COLLEGE SHOOTING Judge showed bias, prosecutors tell court
The victim attended Calvary Christian Academy and graduated from YSU.
CLEVELAND (AP) -- Prosecutors contend the judge hearing the case of a man accused of a shooting rampage at Case Western Reserve University last year that resulted in the death of a Youngstown native is biased against them and have asked the Ohio Supreme Court to remove her.
Cuyahoga County Prosecutor Bill Mason and his aides filed a statement with the court Wednesday against Judge Judith Kilbane Koch of Cuyahoga County Common Pleas Court.
She is handling the case of Biswanath Halder, 64, a former student who was scheduled to go on trial next month.
Halder is accused of killing Norman E. Wallace and injuring two others during a seven-hour standoff in May 2003 in which nearly 100 people hid in offices, classrooms and closets at Case's Peter B. Lewis Building. The standoff ended when police cornered Halder and shot him.
About the victim
Wallace, 30, a 1991 graduate of Calvary Christian Academy, was killed when Halder opened fire. Wallace was working toward a master's degree in business administration and living in Cleveland after graduating with a degree in finance in 1997 from Youngstown State University.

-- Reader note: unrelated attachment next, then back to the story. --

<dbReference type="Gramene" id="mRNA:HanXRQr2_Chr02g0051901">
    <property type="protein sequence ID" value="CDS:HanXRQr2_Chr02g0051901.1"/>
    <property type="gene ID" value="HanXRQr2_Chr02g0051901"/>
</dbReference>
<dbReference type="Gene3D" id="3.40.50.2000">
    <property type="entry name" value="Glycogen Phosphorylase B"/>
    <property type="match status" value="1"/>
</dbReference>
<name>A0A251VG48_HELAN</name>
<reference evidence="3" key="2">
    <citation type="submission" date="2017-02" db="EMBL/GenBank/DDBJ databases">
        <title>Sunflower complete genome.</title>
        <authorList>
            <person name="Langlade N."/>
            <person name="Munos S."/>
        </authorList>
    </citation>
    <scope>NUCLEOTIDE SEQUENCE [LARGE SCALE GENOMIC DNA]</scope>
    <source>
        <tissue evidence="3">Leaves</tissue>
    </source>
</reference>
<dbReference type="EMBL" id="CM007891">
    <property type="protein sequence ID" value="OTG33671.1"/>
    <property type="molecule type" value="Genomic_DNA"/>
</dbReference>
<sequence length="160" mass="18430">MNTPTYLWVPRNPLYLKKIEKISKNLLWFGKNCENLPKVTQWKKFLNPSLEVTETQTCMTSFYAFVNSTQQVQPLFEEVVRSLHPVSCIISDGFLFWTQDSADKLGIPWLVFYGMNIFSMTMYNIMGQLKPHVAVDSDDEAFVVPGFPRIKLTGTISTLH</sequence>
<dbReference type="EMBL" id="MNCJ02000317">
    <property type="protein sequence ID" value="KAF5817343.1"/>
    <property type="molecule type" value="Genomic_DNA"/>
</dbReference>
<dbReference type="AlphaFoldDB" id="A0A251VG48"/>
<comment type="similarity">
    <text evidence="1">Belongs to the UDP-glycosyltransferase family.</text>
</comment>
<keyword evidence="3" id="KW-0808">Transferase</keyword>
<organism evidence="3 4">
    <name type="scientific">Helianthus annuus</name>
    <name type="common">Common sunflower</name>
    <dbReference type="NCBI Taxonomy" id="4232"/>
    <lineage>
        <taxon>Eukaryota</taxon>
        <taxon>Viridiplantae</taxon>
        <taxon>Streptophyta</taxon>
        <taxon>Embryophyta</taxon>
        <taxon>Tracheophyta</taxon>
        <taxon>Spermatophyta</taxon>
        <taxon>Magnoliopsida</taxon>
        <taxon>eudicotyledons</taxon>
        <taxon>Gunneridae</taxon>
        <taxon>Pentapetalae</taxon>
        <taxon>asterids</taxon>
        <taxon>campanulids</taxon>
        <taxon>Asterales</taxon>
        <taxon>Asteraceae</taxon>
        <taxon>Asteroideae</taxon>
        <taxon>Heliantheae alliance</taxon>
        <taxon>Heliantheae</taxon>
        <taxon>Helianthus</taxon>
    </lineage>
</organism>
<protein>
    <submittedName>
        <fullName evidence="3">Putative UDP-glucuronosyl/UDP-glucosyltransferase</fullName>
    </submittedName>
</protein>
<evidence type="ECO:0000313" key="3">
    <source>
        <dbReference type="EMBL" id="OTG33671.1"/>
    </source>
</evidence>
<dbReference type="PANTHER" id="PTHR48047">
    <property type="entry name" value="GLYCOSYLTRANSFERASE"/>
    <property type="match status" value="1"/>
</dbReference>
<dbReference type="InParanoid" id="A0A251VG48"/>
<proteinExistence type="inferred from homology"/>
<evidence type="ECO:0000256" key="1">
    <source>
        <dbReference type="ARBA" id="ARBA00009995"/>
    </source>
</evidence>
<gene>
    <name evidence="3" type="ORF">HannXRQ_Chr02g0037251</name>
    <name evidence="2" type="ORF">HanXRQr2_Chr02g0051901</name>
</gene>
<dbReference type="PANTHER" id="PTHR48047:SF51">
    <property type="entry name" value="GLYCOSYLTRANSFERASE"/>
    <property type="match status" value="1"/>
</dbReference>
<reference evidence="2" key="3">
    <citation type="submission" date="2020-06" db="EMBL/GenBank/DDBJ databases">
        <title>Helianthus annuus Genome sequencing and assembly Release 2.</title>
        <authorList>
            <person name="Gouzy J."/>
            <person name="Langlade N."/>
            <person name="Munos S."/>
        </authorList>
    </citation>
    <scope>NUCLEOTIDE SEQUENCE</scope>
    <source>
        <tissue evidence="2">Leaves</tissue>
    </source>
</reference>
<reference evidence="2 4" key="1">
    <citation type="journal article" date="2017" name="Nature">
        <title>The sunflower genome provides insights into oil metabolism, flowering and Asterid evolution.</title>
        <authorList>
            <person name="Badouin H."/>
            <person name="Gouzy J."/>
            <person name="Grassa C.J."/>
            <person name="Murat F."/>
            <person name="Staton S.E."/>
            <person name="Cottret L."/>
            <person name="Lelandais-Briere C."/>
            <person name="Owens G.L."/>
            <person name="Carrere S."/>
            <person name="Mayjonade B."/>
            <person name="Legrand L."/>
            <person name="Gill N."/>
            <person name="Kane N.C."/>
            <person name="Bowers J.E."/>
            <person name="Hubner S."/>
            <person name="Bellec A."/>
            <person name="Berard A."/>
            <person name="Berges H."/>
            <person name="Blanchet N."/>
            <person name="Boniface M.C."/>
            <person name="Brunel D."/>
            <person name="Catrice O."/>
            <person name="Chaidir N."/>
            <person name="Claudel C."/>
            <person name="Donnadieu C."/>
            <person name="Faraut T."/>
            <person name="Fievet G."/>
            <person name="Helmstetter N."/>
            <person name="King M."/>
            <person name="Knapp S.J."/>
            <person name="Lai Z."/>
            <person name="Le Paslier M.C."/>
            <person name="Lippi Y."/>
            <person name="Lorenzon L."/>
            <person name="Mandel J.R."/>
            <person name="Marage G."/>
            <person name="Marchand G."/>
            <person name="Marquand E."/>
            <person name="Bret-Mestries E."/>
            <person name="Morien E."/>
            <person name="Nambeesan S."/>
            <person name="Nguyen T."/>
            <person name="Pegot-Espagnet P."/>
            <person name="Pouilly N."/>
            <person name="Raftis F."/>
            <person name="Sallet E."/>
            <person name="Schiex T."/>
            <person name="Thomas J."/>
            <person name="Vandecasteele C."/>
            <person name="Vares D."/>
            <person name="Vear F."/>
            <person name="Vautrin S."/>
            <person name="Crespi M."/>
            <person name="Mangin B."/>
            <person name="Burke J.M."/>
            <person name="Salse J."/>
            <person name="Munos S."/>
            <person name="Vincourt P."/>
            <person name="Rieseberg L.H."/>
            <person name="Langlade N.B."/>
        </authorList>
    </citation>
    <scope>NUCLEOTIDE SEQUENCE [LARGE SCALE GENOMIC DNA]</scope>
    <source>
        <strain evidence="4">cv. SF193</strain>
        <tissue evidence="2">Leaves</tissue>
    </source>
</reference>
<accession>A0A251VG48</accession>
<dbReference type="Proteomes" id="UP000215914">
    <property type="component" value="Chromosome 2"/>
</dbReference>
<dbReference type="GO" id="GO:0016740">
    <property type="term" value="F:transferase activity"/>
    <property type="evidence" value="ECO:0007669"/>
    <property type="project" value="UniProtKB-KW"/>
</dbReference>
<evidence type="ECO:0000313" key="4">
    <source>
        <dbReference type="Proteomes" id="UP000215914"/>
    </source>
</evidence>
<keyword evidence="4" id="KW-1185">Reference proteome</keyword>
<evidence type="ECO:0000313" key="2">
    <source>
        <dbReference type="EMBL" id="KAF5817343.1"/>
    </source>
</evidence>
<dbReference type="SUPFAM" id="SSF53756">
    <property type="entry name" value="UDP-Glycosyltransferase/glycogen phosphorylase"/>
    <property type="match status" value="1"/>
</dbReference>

He was reared by Bishop Norman L. Wagner, pastor of Mount Calvary Pentecostal Church, and the bishop's wife, Rita Helen (Wallace) Wagner.
Koch has to decide whether Halder is competent to understand the charges and assist in his defense before the trial starts.
Mason has contended Koch repeatedly referred to Halder as "crazy" and made negative comments about a psychiatrist who found him competent.
"The issue of mental competency is the critical issue in this case," Mason wrote in a statement for the Supreme Court. "This predisposition has thereby compromised any fair and impartial litigation before her."
Koch could not be reached Wednesday to comment. Public Defender Robert Tobik said defense lawyers had not seen Mason's request and had no comment.
If Koch finds Halder is incompetent, he could not be tried until a treatment team says he has been "restored."
His trial was scheduled to begin Sept. 13, but it has been delayed.
Koch has seven days to respond to Mason's request. Supreme Court Chief Justice Thomas Moyer will then decide what to do.